Monday, 30 January 2012

The Bell Jar - Sylvia Plath

My first thought when I hear The Bell Jar is of teenagers wanting to seem deep and claiming it as their favorite book. For years, I only knew Sylvia Plath's most famous work as that depressing novel that was written by the woman that killed herself. Looking back, that is a horrible thing to think and I'm a little embarrassed by the thought but honestly, that's what was in my head.

I bought my own copy during the strange grave-robbing-esque experience that was going to Borders during its last two weeks. I got my hands on a lot of nice copies of classic books and The Bell Jar was no exception. I'd always kind of wanted to read it and here was my chance.

I didn't actually sit down to read it until this Christmas Break, when I decided to read a bunch of "classic novels" I had on my bookshelf but had never actually taken the time to get through. After tackling 1984 (which I'm sure I'll write on at some point), I picked up The Bell Jar.

The Bell Jar was nothing that I expected. Instead of sad poetry about some girl cutting herself (I really had no idea what I was getting into), here was a well-written and surprisingly funny tale of a girl in the big city for the first time, trying to find her way through an internship and some pretty bizarre friends. Despite the obvious sixties setting, she was very relatable and the kind of girl that I thought I might have been friends with.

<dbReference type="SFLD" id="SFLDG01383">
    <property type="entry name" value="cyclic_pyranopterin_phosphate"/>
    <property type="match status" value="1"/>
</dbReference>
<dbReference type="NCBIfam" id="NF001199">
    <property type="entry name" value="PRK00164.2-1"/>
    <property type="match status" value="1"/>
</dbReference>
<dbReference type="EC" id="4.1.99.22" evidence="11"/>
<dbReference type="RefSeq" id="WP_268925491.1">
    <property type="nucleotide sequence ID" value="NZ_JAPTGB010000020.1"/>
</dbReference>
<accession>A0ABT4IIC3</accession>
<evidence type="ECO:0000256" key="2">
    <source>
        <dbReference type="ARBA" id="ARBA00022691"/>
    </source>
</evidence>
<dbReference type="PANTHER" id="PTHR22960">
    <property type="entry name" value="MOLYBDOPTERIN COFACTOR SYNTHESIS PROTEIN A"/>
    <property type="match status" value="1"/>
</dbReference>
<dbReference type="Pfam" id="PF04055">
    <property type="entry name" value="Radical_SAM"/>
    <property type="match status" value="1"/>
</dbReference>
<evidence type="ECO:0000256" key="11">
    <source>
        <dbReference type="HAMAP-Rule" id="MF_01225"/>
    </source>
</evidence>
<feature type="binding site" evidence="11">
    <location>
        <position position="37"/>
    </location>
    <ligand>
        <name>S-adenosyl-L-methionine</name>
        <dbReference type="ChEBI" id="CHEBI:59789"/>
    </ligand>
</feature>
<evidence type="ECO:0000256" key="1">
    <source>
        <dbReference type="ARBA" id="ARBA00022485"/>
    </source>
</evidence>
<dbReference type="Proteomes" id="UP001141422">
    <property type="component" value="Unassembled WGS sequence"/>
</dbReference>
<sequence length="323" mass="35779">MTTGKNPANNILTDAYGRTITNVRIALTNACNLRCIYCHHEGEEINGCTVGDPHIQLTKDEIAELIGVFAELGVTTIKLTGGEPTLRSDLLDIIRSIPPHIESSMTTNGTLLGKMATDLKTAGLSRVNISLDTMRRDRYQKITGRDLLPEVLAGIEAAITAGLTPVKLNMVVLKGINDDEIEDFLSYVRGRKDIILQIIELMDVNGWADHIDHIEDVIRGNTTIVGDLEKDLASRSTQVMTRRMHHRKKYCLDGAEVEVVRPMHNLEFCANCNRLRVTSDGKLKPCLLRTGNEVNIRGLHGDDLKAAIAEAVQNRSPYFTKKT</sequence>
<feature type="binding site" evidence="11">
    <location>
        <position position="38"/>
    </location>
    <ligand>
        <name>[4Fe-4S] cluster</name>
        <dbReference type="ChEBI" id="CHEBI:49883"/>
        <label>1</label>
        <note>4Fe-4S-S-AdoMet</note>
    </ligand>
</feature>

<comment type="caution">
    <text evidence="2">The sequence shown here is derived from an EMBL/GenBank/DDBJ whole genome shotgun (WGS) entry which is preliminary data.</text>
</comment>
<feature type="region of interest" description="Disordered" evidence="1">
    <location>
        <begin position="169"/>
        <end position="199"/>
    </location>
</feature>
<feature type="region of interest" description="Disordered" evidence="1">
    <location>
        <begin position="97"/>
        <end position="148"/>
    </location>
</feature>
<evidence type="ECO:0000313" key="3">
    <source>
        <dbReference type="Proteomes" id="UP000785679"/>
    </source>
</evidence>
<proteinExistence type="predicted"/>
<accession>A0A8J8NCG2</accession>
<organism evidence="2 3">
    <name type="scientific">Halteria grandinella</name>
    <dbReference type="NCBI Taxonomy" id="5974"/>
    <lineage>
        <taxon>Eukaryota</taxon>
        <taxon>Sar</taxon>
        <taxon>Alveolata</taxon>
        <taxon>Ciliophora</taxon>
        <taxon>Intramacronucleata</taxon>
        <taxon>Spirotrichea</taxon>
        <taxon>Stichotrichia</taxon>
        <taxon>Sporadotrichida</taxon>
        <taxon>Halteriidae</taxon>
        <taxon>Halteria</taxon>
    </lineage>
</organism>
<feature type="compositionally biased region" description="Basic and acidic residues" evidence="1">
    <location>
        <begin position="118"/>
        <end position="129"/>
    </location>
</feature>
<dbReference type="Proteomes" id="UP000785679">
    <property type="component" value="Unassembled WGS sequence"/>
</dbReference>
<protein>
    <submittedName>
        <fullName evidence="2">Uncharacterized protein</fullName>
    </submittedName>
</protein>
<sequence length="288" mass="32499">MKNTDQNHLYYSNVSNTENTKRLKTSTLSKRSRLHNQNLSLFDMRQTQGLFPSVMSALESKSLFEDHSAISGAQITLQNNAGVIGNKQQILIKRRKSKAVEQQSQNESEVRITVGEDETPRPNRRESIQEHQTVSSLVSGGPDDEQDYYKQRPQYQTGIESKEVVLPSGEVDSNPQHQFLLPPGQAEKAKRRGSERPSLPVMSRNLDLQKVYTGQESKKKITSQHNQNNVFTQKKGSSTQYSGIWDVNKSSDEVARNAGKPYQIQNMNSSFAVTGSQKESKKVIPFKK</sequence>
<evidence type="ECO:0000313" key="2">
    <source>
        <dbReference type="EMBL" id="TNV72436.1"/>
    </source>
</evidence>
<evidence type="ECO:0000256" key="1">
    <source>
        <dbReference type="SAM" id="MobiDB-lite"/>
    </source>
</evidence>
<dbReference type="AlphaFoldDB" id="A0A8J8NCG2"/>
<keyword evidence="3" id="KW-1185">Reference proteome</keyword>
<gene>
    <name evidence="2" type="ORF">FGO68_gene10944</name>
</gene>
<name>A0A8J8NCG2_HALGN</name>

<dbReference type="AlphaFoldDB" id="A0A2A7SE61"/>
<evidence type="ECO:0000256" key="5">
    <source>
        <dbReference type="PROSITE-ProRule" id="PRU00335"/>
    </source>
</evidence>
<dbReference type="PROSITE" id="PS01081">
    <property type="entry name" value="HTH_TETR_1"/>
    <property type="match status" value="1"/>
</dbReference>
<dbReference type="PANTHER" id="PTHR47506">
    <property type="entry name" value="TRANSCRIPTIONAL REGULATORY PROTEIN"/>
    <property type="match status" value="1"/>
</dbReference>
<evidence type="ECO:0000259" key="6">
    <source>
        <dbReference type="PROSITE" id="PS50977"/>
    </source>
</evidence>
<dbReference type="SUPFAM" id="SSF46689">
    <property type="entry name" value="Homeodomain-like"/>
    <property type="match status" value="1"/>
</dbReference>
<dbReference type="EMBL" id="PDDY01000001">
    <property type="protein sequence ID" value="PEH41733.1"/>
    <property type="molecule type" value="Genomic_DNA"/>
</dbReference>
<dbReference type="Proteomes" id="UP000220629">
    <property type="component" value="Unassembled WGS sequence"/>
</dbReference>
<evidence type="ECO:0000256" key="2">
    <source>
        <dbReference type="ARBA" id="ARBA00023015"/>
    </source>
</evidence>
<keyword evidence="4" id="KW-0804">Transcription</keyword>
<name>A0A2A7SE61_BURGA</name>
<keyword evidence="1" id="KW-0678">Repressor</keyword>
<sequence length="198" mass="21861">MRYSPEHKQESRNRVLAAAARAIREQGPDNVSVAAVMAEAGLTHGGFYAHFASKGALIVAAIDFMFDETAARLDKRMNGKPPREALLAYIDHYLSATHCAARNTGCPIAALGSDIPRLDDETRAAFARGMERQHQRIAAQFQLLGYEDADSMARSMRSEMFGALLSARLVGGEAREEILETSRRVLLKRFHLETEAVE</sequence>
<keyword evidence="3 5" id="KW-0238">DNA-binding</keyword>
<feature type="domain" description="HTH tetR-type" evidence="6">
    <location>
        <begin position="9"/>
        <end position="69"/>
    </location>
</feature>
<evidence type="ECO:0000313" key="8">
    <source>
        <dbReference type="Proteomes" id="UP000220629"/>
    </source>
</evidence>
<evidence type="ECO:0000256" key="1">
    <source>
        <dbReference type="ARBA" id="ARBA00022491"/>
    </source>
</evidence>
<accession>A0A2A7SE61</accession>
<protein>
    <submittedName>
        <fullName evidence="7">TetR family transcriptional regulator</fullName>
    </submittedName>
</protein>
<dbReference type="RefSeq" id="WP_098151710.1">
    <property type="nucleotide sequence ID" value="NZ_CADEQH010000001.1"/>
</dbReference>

The novel tells the tale of Esther Greenwood, a young girl who earns a summer internship in New York. We meet her in the middle of it, going to parties, hanging out with girls she both likes and doesn't like and trying to come to terms with her own future. After she makes it back home and discovers some unhappy news, she finds herself spiraling out of control into a depression she can't see a way out of. 

Perhaps one of the reasons this book is so good is that it's semi-autobiographical. Almost all of the events happened to Plath in much the same way, with perhaps only small details changed. Although it's sad to think of all of this happening in truth, it also creates a relationship between reader and author/character that is stronger than most. 

Plath's writing style is amazing, as well. I'm not one to go on and on about that kind of thing but I just couldn't get over it while reading.  There is one section where most of the young girls get food poisoning from a lunch outing. Not to sound impolite but the way Plath describes the feeling of having food poisoning made me read the section out loud to my mother in the car, the whole time exclaiming "Isn't this just brilliant?" As someone who has had severe food poisoning, I was so impressed by how exactly she got everything down to the last detail. It was wonderful (and a bit gross). 

The Bell Jar is a great book and, while not the most light-hearted thing in existence, not a manual for emo children, either. There is great wit, great style and just an overall sense of what being a young girl with a passion for writing was like in the fifties and sixties. I enjoyed it and recommend it wholeheartedly. 

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